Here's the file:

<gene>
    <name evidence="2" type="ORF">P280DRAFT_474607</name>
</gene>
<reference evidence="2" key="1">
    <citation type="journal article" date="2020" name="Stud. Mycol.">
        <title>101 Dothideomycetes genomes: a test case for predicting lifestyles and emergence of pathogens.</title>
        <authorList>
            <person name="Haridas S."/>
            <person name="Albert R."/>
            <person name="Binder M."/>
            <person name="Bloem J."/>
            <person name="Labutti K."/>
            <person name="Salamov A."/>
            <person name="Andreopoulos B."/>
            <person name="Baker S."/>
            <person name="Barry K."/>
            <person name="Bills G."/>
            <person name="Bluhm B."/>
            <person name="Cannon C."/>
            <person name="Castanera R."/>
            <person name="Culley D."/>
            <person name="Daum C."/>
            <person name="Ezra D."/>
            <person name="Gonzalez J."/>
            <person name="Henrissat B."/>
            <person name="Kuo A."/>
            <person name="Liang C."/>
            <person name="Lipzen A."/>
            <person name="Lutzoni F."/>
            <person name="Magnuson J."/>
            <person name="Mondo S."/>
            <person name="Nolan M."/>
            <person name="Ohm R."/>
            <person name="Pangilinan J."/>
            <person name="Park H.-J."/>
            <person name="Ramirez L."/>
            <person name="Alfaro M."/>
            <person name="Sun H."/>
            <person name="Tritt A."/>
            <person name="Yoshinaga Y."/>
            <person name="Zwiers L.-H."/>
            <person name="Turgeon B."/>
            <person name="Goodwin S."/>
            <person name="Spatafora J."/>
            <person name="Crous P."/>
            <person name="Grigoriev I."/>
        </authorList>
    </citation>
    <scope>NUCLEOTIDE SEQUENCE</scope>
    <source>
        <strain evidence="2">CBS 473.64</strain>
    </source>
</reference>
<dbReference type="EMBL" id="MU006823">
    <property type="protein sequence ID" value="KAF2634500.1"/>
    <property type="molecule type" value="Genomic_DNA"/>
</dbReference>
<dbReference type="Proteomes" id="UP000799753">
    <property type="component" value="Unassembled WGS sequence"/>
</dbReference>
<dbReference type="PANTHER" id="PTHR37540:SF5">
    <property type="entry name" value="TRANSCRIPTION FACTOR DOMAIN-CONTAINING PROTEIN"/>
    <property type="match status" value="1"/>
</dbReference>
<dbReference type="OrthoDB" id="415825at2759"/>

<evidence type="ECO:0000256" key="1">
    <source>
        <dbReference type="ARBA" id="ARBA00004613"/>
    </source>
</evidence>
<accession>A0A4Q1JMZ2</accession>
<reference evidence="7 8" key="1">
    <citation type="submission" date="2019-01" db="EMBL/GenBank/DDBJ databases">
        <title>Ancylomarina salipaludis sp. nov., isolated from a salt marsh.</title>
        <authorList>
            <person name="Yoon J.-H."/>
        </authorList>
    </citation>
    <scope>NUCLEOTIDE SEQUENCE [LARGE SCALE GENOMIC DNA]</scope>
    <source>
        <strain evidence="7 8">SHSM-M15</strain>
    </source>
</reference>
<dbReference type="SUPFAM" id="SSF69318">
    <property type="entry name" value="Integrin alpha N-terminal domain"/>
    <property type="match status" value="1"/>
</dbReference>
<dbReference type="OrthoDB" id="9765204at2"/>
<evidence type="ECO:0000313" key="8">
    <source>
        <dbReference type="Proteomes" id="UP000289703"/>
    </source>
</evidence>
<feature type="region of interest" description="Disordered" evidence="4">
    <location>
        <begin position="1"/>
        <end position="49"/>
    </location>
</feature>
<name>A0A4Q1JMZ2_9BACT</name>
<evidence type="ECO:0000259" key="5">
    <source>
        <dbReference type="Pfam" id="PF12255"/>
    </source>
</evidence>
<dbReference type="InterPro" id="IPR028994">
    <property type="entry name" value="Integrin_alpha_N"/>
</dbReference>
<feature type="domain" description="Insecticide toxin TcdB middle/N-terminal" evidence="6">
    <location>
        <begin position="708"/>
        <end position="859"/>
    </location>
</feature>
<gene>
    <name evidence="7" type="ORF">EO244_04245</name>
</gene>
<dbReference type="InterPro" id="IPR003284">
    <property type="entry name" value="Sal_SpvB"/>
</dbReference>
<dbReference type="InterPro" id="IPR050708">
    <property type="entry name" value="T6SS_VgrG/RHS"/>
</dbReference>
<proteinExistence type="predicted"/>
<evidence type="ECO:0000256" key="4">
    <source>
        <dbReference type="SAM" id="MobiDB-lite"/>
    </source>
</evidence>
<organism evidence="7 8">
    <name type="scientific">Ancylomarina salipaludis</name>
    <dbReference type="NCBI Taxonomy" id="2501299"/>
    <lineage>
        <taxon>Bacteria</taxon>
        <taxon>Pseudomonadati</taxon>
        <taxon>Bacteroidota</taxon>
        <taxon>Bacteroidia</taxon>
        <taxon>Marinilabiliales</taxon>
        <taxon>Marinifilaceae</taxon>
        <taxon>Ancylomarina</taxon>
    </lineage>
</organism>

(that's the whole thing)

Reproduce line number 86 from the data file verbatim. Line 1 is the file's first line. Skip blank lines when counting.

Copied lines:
    <property type="match status" value="1"/>